# Easing Between Two Values Over Time With An Interval

Note

This approach pre-populates an array with easing values. In most cases, you're probably better off making function calls when you need the values but I wanted to see how this would work

I'm experimenting with the Web Audio API. I'm capturing start and end points for volume changes and want to apply them with an easing function. The goal is to apply tweaks every 10ms. I needed a way to determine the eased values at that interval. This is what I came up with:

## Details

The function takes 5 integer values: a starting time, an ending time, a starting value, an ending value, and an interval. The return value is an array that has a timestamp and volume level for each entry. Everything in the array is spaced at the interval with a possible exception of the last entry. It's always the endTime which means it might not line up exctly if the interval split the time evenly.

It took a while to figure this one out. I feel like I had to have missed hitting good search terms, but I wasn't able to find an example. At some point I'd like to add an animation to this page. That's an exercise for another day.

## Playground

This form updates live to show the output from the function based on the inputs.

Notes
• I'm using this approach to pre-populate an array. In most cases it likely makes more sense to use a function call that produces the values dynamically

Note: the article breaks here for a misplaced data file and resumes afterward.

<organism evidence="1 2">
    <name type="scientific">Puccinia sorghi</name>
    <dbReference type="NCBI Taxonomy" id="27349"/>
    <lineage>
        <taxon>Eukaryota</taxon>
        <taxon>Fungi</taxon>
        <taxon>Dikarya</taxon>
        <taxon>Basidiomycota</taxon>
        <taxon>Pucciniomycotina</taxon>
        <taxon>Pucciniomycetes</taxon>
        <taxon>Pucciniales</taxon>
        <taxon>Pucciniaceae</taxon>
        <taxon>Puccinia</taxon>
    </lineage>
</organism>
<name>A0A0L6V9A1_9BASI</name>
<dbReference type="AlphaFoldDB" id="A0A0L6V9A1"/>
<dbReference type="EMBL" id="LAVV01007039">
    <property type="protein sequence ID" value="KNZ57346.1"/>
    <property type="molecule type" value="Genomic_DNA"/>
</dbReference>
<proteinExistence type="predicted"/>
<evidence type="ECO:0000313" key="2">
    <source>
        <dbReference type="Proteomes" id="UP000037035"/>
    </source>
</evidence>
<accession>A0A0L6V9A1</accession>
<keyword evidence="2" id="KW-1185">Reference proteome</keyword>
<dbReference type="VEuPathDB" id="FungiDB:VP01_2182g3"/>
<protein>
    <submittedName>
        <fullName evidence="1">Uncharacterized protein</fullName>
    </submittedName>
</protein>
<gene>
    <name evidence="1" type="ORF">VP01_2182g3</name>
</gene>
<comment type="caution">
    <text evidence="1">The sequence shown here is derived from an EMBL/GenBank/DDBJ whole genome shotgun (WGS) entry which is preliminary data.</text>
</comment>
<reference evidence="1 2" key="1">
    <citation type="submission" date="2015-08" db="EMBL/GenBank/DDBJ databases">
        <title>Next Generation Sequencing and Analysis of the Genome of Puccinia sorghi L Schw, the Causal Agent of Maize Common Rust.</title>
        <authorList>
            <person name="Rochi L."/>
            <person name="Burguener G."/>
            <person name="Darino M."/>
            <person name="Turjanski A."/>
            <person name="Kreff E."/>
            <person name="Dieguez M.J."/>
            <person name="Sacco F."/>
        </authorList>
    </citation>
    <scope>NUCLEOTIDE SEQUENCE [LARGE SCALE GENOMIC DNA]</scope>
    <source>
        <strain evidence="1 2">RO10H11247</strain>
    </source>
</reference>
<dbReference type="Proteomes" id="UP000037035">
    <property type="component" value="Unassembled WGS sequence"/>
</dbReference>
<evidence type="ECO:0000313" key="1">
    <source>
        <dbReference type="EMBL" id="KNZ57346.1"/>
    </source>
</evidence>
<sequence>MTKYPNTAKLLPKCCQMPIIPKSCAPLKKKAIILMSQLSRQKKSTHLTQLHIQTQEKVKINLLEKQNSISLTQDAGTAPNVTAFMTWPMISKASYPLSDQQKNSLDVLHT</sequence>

• This is a good starter article if you're not familiar with easing and lerping. It's a little math heavy. I just skimmed those parts and read more of the descriptions

• The math for the actual easing function is split out on its own to make it easier to switch other easing methonds

• I'm using easeOutQuad. Other easing functions could be used to replace it. Check out easings.new for examples

• The unit of startTime and endTime doesn't matter. They values can represent seconds, hours, days, or anything else. They don't even have to be time values, merely a starting and ending integer

#### Reference

This is a good intro article to easing functions if you're not already familiar

#### Reference

Very nice collection of easing functions and examples

#### Reference

This has a formula to do a reverse lerp. I didn't end up needing it. Keeping it here for reference anyway